Monday, April 25, 2005

EU SOFTWARE PATENT DIRECTIVE: In my (many) discussions with clients and fellow practitioners regarding the EU software directive, I'm surprised to see how much the hysteria over the directive has permeated the reporting on the topic. Specifically, many people that are opposed to the directive always seem to manage to get in a "money quote" into an article that completely distorts what is being accomplished in the EU. Examples of such quotes are:

"They're trying to import the failed US Patent system to Europe",

"Innovation will die, and so will the rest of you once the EU begins allowing software patents",

"My company will be forced to immediately declare bankruptcy once software patents are allowed",

and so on. The truth of the matter is that a new category of software patents isn't being "created" in the EU. Rather, the EU is trying to harmonize existing patent practice, warts 'n all, so that software patents issued from the EU Patent Office will be treated the same way in each participating country's jurisdiction.

This has been pointed out in various commentaries over the last few months. Nevertheless, the latest edition of IP Law & Practice has a great article that chronicles the directive, and the various political mis-steps that occurred along the way:

In 2002 the European Commission--one of the three legislative institutions of the European Union--decided that the patent situation in Europe needed clarification. Software-related patents were issuing under a single set of rules followed by the Munich-based European Patent Office, but when courts ruled on a patent's validity, they followed national law, which varies from country to country. The law didn't vary much, and there hadn't been any major conflicting opinions, but there was the potential for them--and that troubled the commission. It figured that by introducing a uniform law that mimicked the EPO's rules it could, in effect, douse a fire that hadn't yet started.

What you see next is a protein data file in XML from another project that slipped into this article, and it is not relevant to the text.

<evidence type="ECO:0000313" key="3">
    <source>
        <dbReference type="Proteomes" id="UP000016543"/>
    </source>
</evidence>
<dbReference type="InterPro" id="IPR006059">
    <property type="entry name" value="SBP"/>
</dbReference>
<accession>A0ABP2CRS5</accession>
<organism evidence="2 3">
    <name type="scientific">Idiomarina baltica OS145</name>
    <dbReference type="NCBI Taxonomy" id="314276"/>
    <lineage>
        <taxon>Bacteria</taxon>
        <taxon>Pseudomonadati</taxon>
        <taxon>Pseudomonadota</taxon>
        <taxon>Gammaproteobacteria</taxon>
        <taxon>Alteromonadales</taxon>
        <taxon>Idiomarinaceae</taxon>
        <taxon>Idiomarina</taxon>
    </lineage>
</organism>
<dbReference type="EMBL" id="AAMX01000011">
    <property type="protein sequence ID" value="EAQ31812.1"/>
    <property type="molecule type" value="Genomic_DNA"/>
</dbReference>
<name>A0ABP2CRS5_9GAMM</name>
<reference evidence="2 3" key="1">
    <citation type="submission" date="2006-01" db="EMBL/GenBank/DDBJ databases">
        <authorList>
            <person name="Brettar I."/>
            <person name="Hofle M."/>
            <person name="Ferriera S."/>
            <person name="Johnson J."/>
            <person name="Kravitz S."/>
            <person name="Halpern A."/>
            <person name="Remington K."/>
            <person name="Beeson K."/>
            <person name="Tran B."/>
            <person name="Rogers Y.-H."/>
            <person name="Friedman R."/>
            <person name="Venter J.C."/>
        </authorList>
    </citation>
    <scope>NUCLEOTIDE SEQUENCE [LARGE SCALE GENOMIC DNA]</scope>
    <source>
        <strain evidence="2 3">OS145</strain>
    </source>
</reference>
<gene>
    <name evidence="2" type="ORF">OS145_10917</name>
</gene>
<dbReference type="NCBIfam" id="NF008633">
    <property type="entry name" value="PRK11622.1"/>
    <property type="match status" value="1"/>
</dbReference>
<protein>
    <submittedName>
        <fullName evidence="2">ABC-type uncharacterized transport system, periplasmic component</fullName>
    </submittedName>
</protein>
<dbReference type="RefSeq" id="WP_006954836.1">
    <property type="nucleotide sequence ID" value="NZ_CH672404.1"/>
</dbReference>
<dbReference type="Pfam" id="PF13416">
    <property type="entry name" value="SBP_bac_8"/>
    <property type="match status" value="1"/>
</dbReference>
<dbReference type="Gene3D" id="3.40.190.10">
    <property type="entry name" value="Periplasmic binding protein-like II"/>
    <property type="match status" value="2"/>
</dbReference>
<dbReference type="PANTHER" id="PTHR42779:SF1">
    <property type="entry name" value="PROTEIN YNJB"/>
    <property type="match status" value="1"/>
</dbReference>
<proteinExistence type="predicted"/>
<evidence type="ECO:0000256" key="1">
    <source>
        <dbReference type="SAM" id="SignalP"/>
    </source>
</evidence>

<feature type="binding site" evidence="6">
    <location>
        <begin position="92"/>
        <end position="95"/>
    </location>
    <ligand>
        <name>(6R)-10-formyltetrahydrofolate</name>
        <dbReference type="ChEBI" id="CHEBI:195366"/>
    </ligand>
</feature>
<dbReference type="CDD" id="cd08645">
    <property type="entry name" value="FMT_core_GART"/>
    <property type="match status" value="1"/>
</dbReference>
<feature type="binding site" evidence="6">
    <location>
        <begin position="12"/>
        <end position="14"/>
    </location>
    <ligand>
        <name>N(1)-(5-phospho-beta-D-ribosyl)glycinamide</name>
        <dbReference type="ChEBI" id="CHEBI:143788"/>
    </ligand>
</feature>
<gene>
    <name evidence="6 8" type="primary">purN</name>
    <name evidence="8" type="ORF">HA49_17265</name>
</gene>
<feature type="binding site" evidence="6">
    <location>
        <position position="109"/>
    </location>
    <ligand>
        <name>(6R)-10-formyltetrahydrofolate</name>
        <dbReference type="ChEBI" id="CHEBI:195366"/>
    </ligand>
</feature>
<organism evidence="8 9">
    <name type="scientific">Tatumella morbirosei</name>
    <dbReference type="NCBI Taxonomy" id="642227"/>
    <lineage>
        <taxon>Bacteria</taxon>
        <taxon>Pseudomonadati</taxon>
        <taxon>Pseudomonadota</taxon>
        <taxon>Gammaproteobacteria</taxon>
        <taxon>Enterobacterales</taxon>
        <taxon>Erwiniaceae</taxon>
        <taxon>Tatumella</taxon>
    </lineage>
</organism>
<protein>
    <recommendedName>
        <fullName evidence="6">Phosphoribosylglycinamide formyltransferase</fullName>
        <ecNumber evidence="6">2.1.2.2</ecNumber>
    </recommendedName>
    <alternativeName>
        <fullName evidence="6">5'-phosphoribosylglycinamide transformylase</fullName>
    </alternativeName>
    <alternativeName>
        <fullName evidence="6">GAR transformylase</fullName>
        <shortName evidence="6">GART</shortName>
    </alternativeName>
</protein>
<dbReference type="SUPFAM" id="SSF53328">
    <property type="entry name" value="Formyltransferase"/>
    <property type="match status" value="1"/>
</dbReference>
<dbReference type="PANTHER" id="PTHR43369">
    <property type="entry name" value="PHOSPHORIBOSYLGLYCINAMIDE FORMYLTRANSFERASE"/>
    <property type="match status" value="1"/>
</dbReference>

The plan was simple--until it backfired. To the dismay of the Commission, and pro-patent advocates like Frain, the status of European software patents is now more unsettled--and more precarious--than ever. "Three years ago, there was a wrinkle
in the system," says Frain. "Today practitioners don't have a clue as to what is patentable and what isn't."

It's a good article, worthy of a read.

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